Seattle schools signs its 5th chief in 10 years to contract
In an agreement approved Wednesday that is similar to earlier superintendent contracts, Seattle schools chief Larry Nyland will make $276,000 a year through at least June 2017, with benefits worth up to about $65,000.
Seattle Times staff reporter
Under a new contract effective Feb. 1, Seattle schools chief Larry Nyland will make $276,000 a year, roughly 2 percent more than his predecessor, José Banda.
The Seattle School Board approved the contract at its meeting Wednesday, a month after offering Nyland the job as the district’s fifth leader, counting interims, in a decade.
Nyland also will receive benefits worth about $55,000, similar to what Banda had before he left in July to lead the Sacramento City Unified School District in California. Nyland is also eligible for health benefits worth about $10,400.
The new contract will replace the unusual arrangement that Nyland, 66, has worked under since he joined the district as interim superintendent in August.
Each workday since then, he has been paid a flat $1,537.41.
District officials say that arrangement cost the district about $8,000 less than what it paid Banda. Nyland also benefited from the agreement, which essentially allowed him to receive money immediately that, under a more conventional contract, would have been tucked away in annuities or the state retirement system. If his contract had lasted a full year, that could have totaled about $50,000, depending on how many vacation days Nyland took.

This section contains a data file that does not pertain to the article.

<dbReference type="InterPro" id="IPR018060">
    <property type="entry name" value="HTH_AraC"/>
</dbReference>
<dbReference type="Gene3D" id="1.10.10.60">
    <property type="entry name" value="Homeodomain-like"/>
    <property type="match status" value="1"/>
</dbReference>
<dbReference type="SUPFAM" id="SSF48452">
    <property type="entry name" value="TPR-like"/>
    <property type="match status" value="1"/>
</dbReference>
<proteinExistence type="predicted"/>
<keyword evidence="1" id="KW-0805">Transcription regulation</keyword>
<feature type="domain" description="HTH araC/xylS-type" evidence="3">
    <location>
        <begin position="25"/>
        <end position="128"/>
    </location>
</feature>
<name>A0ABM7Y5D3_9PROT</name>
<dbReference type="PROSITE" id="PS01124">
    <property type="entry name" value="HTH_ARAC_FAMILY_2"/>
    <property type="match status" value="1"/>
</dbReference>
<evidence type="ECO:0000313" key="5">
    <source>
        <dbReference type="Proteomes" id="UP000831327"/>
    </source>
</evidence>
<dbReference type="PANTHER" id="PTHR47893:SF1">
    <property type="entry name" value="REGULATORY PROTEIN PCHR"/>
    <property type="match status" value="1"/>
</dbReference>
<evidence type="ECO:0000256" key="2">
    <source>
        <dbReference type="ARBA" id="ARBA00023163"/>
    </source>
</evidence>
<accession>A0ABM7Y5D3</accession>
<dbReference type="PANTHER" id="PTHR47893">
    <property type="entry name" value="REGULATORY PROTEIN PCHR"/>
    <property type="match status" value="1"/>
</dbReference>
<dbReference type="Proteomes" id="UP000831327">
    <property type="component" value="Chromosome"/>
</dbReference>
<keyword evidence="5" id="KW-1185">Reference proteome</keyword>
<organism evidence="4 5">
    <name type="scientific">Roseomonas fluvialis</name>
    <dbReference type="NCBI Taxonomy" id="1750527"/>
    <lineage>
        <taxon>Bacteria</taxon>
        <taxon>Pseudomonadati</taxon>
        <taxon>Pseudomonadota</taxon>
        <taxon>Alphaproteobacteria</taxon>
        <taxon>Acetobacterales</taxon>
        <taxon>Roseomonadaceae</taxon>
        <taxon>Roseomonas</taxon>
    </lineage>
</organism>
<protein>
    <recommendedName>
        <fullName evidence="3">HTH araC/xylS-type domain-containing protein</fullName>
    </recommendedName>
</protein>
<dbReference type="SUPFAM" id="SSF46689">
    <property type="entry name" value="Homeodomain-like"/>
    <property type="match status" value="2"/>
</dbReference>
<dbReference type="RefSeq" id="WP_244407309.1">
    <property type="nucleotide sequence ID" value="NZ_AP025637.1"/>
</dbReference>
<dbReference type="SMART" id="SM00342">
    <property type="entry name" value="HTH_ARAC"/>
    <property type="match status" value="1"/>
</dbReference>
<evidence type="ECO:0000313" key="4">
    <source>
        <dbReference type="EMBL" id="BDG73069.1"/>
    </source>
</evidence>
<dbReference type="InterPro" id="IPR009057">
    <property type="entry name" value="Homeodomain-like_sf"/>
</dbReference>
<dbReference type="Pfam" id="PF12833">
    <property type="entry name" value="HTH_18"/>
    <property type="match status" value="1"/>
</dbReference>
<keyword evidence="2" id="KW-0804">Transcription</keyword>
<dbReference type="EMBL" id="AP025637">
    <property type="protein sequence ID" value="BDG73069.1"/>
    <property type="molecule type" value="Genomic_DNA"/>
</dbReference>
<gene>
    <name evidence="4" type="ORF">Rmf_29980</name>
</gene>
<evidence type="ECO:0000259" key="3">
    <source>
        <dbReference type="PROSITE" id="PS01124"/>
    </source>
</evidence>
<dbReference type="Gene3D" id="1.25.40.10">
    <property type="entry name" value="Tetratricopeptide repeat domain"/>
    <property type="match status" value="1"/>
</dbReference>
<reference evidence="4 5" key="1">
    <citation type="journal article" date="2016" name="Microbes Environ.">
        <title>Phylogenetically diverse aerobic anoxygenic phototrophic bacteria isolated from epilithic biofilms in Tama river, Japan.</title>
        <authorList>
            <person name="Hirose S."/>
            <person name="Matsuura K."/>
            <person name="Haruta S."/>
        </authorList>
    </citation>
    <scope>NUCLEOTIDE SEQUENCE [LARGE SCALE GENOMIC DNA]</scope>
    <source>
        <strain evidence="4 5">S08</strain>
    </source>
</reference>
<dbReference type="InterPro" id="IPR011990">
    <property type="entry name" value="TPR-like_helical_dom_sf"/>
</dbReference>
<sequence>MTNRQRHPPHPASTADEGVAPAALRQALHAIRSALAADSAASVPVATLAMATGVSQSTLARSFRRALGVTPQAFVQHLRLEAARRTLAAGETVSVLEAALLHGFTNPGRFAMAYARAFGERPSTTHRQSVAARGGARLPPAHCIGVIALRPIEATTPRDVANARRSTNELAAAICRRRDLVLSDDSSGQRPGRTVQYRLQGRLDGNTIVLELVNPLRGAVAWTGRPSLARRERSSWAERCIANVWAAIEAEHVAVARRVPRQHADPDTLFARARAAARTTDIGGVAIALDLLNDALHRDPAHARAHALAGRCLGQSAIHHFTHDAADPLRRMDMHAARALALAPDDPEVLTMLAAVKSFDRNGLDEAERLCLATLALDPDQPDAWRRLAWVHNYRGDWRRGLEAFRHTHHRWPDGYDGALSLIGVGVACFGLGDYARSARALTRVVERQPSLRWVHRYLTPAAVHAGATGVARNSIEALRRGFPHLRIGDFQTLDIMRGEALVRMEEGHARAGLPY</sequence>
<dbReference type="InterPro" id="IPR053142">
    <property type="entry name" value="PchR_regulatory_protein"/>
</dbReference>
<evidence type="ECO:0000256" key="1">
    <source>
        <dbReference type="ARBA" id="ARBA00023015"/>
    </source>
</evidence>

Under the original agreement, Nyland earned nothing for vacation days, unlike Banda. His contract allowed him one paid sick day each month.
And Seattle Public Schools didn’t pay Nyland any more than it would have paid overall for Banda’s vacation, health benefits, pension and a special tax annuity, said district general counsel Ron English.
The arrangement also allowed Nyland, who came out of retirement to work in Seattle, to stretch his pension payments for longer than he could have under a conventional salaried contract, Nyland said in an interview. Since retiring from the Marysville School District in June 2013, where he was superintendent for nine years, Nyland has received about $7,000 in pension payments each month, according to state retirement records.
Under a state retirement rule meant to prevent retirees from receiving pension payments while working full time, Nyland will not receive his retirement benefits once he works 867 hours, or the equivalent of about five months full time.
His last reported salary in Marysville was $238,909, according to data from the Department of Retirement Systems.